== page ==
Birds of Prey

a hawk flying with its wings spread and shoulders hunched
Hawk with wings spread.

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a red-tailed hawk sits atop the branches of a juniper
Some birds of prey -- like this red-tailed hawk -- are seen perched on high points.

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What are characteristics of birds of prey?

All birds of prey will have at least four traits in common: hooked beaks, sharp talons, good eyesight, and a carnivorous diet. Their beaks, talons, and eyesight all aid these birds in hunting. While their hooked beaks are designed for ripping and tearing flesh, their talons are meant to help the bird catch and carry prey. These talons vary in curvature and thickness depending on what kind of prey the bird pursues -- some fishers even have scaly talons to help them hang on to slippery fish! Birds of prey are also benefitted by remarkable vision. They are able to use both binocular (using both eyes together) and monocular (using one eye individually) vision to maximize their field of view and depth perception. Some birds of prey, like eagles, can even pick up on UV (ultraviolet) light to detect urine trails left behind by potential prey. All of these features work in tandem to make these birds the best possible hunters: although the type of prey varies bird to bird, all of these raptors eat meat.

a golden eagle spreads its wings, taking off in badlands buttes
Golden Eagle in the Badlands.

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How can I identify a bird of prey?

Unlike many other birds, birds of prey are difficult to identify by plumage, so colors and patterns are not always helpful. Often, birds of prey come in many different morphs and the same species can appear visually different. That being said, there are other characteristics you can rely on to identify a bird of prey.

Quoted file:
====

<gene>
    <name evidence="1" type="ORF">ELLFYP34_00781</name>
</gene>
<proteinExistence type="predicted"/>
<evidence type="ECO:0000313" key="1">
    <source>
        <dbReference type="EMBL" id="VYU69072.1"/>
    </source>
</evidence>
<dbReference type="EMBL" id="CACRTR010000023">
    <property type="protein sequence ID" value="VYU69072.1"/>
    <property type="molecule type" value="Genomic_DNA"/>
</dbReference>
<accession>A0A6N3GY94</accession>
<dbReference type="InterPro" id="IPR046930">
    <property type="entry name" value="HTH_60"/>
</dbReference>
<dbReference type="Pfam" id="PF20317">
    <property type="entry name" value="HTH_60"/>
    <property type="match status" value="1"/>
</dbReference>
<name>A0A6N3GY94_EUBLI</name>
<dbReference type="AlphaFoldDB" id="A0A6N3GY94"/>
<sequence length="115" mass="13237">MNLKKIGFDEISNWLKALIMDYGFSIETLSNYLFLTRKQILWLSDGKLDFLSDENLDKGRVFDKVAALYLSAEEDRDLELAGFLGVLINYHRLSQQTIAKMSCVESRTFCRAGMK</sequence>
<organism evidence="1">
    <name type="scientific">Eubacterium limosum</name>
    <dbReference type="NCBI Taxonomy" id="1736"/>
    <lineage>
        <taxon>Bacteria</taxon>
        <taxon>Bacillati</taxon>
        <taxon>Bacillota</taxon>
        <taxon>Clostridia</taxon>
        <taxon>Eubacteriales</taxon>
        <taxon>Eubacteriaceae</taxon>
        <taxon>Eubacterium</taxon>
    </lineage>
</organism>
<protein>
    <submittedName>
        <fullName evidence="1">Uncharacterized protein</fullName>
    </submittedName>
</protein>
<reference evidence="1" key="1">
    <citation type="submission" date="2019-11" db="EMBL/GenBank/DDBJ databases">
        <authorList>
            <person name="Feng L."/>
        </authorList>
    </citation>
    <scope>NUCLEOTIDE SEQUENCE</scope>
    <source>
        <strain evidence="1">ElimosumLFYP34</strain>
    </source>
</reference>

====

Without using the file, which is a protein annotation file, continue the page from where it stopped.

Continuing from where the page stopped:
The size and shape of the bird can often be indicative of its species. Eagles are among the largest and have a fan-shaped tail twice as long as its head and neck. Buteos (soaring hawks like Red-tailed Hawks, Ferruginous Hawks, Rough-legged Hawks, and Swainson’s Hawks) are slightly smaller with broad, rounded wings and a fan-shaped tail. Moving down in size, accipters (forest hawks like Cooper’s Hawks) are next with short, rounded wings and a long tail. Even smaller are falcons, which have long and narrow-pointed wings, large heads, and long tails.

Wing beats and motion can also be helpful in identifying these birds. Eagles soar with few wing beats. Buteos, riding warm air currents, also may soar for long periods without flapping. Accipters beat their wings rapidly and glide between flapping. Falcons make regular, rapid wing beats and can occasionally be seen diving for prey.

a burrowing owl stands on top of a wooden post
Burrowing Owl resting on a post.

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Where do birds of prey live and what do they eat?

Different birds of prey live in all sorts of environments, and nesting habits are just as variable. Some birds of prey may not build a true nest, but those that do pick from a variety of locations: on the ground, in cliff faces, in treetops, in sand, in gravel, in depressions, or in scrapes. One particularly interesting bird habitat found in the Badlands is that of the Burrowing Owl. Burrowing Owls live in the burrows dug out by prairie dogs, a strategy also used by the Prairie Rattlesnakes and Black-Footed Ferrets in the park.

For birds of prey seeking out smaller animals, the Badlands contains a number of small rodents which would make a tasty snack. Smaller prey includes prairie dogs, rabbits, black-footed ferrets, 13-lined ground squirrels, field mice, least chipmunks, and insects. Larger birds of prey in the park, like Golden Eagles, can seek out correspondingly large prey like bighorn sheep lambs, white-tail and mule fawns, and young pronghorn antelope.

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    Last updated: July 28, 2020